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Capital Budgeting Decisions

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14

Chapter

Capital Budgeting Decisions

UAA – ACCT 202 Principles of Managerial Accounting Dr. Fred Barbee

Introduction to Capital Budgeting

. . . The making of long-term planning decisions for investments.

- Should we purchase new labor-saving equipment to perform operations presently performed manually

A Cost-Reduction Decision

- Should we replace existing equipment with more efficient, newer equipment.

A Cost-Reduction Decision

- Should we enter a new market with a new product or purchase an existing business already in that market

A Profit-Expansion Decision

The Process of Capital Budgeting

- Identification Stage
- Search Stage
- Information-Acquisition Stage
- Selection Stage
- Financing Stage
- Implementation and Control Stage

- Selection in capital budgeting comes in two phases:
- Screening, and
- Preference

- A specific criterion is used to eliminate unprofitable and/or high-risk investment proposals.

- Projects meeting criteria

- Projects not meeting criteria

- The surviving projects are subjected to a ranking criterion.
- Outcome: The most favorable projects are selected for any given amount of capital to be invested.

We interrupt this regularly scheduled program to bring you a special bulletin on the characteristics of business investments.

Characteristics of Business Investments

- Most business investments involve depreciable assets; and
- The returns on business investments extend over long periods of time.

Depreciable Assets

A Theoretical View of Depreciation

Salvage Value

$1

$5

$4

$3

$2

Time

$1

$1

$1

$1

Consumed as Depreciation Expense

An application of the

Matching Principle

- A firm purchases land (a non-depreciable asset) for $5,000; and
- Rents it out at $750.00 per year for ten years.

What is the return?

Since the asset will still be intact at the end of the 10-year period, each year’s $750 inflow is a return on the original $5,000 investment. The rate of return is therefore:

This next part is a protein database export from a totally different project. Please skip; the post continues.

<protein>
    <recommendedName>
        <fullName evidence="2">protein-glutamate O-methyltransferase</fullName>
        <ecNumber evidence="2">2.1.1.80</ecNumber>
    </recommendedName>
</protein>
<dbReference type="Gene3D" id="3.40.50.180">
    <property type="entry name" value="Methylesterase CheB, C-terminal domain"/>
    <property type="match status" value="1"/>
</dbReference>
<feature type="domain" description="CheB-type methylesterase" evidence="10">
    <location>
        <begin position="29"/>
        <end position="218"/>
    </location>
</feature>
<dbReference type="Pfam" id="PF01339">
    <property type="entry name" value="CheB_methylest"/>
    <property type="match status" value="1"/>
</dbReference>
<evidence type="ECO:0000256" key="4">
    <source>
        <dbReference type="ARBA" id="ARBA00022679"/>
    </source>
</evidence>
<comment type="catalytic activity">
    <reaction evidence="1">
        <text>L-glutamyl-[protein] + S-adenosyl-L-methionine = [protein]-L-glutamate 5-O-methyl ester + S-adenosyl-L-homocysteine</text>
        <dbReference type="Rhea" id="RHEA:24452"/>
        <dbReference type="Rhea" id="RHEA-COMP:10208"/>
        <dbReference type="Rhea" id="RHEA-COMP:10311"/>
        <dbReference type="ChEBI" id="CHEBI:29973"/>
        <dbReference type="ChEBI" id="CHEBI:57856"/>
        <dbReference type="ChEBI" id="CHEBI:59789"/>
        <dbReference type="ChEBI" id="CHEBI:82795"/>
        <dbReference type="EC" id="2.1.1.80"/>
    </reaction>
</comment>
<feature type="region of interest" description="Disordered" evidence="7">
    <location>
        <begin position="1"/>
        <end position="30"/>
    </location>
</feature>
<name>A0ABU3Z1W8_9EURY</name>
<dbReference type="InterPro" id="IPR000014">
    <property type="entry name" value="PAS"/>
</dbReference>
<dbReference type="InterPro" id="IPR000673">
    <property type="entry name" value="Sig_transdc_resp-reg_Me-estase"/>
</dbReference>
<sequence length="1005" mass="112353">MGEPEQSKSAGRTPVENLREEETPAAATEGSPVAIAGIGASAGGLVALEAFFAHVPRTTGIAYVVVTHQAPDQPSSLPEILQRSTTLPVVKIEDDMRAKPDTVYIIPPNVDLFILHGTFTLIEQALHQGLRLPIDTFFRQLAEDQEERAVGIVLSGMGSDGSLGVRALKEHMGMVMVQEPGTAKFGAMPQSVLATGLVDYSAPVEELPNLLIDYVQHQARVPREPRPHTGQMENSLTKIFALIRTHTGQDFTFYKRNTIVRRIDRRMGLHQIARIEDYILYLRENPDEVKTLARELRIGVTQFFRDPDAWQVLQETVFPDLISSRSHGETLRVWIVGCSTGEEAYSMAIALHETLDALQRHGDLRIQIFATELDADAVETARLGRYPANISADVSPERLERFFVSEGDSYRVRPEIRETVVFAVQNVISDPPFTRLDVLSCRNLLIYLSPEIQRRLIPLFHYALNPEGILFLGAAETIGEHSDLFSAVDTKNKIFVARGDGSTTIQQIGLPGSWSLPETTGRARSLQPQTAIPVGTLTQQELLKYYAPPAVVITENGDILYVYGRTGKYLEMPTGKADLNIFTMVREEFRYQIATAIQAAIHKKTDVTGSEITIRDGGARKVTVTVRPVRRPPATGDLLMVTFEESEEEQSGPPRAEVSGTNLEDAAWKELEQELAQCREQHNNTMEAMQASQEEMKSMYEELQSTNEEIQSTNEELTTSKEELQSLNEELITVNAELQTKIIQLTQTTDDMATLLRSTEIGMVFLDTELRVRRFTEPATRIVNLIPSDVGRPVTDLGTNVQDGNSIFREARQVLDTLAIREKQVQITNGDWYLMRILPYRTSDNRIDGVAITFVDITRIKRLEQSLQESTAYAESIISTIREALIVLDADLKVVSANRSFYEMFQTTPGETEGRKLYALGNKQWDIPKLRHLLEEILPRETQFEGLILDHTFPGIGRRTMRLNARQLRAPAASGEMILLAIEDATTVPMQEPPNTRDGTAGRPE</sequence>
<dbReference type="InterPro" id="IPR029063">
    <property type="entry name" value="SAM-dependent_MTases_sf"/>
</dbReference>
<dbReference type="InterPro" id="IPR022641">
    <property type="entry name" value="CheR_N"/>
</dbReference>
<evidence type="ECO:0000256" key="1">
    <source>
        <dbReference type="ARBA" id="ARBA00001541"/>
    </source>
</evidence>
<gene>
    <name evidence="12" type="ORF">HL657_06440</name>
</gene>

- Provide a returnon the original investment.

+

- A returnof the original investment itself.

- A firm purchases land (a non-depreciable asset) for $5,000; and
- Rents it out at $750.00 per year for ten years.

Assume the $5,000 investment is in equipment and will reduce operating costs by $750 each year for 10 years.

Hmmm. What now?

- Because part of the yearly $750 inflow from the equipment must go to recoup the original $5,000 investment itself, since the equipment will be worthless at the end of its 10-year life.

Long Periods of Time

- In approaching capital budgeting decisions, it is necessary to employ techniques that recognize the time value of money.

Discounted Cash Flow Models (DCF)

Focus on . . .

- Cash inflows; and
- Cash outflows
Rather than on net income

- There are two main variations of the discounted cash flow model . . .
- Net Present Value (NPV); and
- Internal Rate of Return (IRR)

Net Present Value

NPV

Usually Future

Discount

PV$

Cash Inflows

Discount

(PV$)

Cash Outflows

Future and/or Present

NPV

If the result is positive, the investment promises more than the interest rate used to evaluate the proposal.

Usually Future

Discount

PV$

Cash Inflows

Discount